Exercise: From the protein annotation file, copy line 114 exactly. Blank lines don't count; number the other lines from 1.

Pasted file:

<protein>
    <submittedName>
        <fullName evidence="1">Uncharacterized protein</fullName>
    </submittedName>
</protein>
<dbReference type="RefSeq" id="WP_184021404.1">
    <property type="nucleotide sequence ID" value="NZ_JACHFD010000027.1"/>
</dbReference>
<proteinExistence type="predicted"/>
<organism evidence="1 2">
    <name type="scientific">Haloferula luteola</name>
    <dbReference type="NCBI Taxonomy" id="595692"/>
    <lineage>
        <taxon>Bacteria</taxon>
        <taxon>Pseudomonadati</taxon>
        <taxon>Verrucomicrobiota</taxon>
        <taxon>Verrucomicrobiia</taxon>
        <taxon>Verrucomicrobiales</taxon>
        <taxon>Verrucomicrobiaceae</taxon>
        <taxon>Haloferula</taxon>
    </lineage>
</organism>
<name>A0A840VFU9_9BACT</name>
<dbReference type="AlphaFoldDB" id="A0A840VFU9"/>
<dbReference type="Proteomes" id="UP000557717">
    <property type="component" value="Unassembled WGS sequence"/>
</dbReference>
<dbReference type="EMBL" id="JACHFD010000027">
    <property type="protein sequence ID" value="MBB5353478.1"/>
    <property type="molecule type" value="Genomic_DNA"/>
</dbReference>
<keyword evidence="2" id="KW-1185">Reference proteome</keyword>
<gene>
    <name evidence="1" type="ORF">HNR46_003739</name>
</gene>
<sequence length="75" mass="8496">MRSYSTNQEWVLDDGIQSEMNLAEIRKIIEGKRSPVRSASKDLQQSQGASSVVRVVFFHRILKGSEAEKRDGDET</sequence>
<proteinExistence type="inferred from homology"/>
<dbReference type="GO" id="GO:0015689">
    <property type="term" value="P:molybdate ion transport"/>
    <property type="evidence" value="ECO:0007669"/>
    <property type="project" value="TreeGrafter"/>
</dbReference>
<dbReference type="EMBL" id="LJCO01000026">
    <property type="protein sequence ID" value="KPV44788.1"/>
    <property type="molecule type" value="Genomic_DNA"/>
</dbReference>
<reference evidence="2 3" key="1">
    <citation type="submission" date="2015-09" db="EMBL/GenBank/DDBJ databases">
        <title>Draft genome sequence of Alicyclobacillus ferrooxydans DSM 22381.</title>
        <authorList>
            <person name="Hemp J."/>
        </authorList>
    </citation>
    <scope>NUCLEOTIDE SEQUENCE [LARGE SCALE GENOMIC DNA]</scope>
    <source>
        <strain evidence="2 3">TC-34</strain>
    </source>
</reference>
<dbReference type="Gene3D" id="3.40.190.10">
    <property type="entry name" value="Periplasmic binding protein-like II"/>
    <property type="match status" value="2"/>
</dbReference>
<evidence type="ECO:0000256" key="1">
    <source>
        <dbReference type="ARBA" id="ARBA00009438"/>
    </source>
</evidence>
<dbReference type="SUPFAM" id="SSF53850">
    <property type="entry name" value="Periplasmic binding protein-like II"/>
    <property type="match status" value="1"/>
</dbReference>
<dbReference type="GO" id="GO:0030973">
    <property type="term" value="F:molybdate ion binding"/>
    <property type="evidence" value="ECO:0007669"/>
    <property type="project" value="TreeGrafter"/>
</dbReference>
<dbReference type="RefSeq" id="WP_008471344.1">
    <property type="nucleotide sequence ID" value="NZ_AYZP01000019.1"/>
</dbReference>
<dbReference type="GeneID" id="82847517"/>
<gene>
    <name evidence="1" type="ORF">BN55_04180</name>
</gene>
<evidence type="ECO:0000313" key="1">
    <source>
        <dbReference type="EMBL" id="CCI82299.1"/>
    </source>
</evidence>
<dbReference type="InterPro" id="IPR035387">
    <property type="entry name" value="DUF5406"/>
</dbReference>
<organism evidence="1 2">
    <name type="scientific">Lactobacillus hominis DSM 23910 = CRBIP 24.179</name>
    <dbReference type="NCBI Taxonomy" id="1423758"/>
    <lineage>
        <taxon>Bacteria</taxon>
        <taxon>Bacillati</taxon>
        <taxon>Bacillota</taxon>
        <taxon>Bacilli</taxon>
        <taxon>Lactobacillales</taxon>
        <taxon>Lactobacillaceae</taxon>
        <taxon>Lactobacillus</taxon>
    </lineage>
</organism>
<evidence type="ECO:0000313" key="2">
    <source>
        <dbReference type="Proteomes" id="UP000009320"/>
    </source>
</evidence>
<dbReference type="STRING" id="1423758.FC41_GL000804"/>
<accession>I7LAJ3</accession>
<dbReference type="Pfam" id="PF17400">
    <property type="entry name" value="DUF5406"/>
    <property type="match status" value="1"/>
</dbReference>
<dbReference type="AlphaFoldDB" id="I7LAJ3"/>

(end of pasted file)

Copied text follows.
    <property type="match status" value="1"/>